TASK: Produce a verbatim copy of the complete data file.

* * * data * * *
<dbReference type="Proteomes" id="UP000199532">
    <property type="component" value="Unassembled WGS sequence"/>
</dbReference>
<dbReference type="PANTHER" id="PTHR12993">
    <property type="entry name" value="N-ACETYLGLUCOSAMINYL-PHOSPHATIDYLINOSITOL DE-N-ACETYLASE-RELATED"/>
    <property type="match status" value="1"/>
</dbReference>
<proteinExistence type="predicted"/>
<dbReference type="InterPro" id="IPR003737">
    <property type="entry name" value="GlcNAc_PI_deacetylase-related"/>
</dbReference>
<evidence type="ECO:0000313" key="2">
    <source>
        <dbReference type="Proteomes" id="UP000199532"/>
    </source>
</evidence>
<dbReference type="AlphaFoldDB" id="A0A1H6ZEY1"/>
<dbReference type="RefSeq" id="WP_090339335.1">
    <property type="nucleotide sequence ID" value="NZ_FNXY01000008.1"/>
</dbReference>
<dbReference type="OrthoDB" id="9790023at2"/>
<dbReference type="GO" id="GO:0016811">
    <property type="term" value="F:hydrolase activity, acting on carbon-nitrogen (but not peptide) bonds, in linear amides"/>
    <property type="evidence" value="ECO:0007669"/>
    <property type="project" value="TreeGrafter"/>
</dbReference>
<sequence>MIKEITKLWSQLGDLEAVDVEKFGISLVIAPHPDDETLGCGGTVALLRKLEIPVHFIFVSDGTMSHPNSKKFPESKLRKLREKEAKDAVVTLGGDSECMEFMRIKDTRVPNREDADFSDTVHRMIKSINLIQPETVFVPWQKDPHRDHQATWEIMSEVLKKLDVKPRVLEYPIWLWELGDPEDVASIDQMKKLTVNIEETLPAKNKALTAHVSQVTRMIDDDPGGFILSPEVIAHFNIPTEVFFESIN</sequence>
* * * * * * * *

<dbReference type="Proteomes" id="UP000199532">
    <property type="component" value="Unassembled WGS sequence"/>
</dbReference>
<dbReference type="PANTHER" id="PTHR12993">
    <property type="entry name" value="N-ACETYLGLUCOSAMINYL-PHOSPHATIDYLINOSITOL DE-N-ACETYLASE-RELATED"/>
    <property type="match status" value="1"/>
</dbReference>
<proteinExistence type="predicted"/>
<dbReference type="InterPro" id="IPR003737">
    <property type="entry name" value="GlcNAc_PI_deacetylase-related"/>
</dbReference>
<evidence type="ECO:0000313" key="2">
    <source>
        <dbReference type="Proteomes" id="UP000199532"/>
    </source>
</evidence>
<dbReference type="AlphaFoldDB" id="A0A1H6ZEY1"/>
<dbReference type="RefSeq" id="WP_090339335.1">
    <property type="nucleotide sequence ID" value="NZ_FNXY01000008.1"/>
</dbReference>
<dbReference type="OrthoDB" id="9790023at2"/>
<dbReference type="GO" id="GO:0016811">
    <property type="term" value="F:hydrolase activity, acting on carbon-nitrogen (but not peptide) bonds, in linear amides"/>
    <property type="evidence" value="ECO:0007669"/>
    <property type="project" value="TreeGrafter"/>
</dbReference>
<sequence>MIKEITKLWSQLGDLEAVDVEKFGISLVIAPHPDDETLGCGGTVALLRKLEIPVHFIFVSDGTMSHPNSKKFPESKLRKLREKEAKDAVVTLGGDSECMEFMRIKDTRVPNREDADFSDTVHRMIKSINLIQPETVFVPWQKDPHRDHQATWEIMSEVLKKLDVKPRVLEYPIWLWELGDPEDVASIDQMKKLTVNIEETLPAKNKALTAHVSQVTRMIDDDPGGFILSPEVIAHFNIPTEVFFESIN</sequence>